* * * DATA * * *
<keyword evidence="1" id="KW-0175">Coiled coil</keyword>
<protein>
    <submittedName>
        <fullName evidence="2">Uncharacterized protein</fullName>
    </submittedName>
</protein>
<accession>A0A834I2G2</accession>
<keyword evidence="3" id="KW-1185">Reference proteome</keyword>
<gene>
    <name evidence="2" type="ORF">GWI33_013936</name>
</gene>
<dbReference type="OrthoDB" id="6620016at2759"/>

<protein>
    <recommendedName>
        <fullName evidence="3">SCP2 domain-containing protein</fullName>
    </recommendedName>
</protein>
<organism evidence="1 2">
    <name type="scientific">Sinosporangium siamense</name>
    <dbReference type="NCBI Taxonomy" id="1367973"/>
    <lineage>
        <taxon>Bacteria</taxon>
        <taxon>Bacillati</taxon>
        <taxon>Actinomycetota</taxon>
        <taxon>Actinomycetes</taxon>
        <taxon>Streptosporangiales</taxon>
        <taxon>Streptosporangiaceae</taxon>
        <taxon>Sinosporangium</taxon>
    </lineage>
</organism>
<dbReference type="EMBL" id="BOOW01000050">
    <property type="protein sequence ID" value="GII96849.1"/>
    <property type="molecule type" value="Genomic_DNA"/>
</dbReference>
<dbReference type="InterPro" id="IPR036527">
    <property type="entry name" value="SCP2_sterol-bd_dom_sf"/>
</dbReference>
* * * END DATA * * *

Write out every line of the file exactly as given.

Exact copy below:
<keyword evidence="1" id="KW-0175">Coiled coil</keyword>
<protein>
    <submittedName>
        <fullName evidence="2">Uncharacterized protein</fullName>
    </submittedName>
</protein>
<accession>A0A834I2G2</accession>
<keyword evidence="3" id="KW-1185">Reference proteome</keyword>
<gene>
    <name evidence="2" type="ORF">GWI33_013936</name>
</gene>
<dbReference type="OrthoDB" id="6620016at2759"/>

<protein>
    <recommendedName>
        <fullName evidence="3">SCP2 domain-containing protein</fullName>
    </recommendedName>
</protein>
<organism evidence="1 2">
    <name type="scientific">Sinosporangium siamense</name>
    <dbReference type="NCBI Taxonomy" id="1367973"/>
    <lineage>
        <taxon>Bacteria</taxon>
        <taxon>Bacillati</taxon>
        <taxon>Actinomycetota</taxon>
        <taxon>Actinomycetes</taxon>
        <taxon>Streptosporangiales</taxon>
        <taxon>Streptosporangiaceae</taxon>
        <taxon>Sinosporangium</taxon>
    </lineage>
</organism>
<dbReference type="EMBL" id="BOOW01000050">
    <property type="protein sequence ID" value="GII96849.1"/>
    <property type="molecule type" value="Genomic_DNA"/>
</dbReference>
<dbReference type="InterPro" id="IPR036527">
    <property type="entry name" value="SCP2_sterol-bd_dom_sf"/>
</dbReference>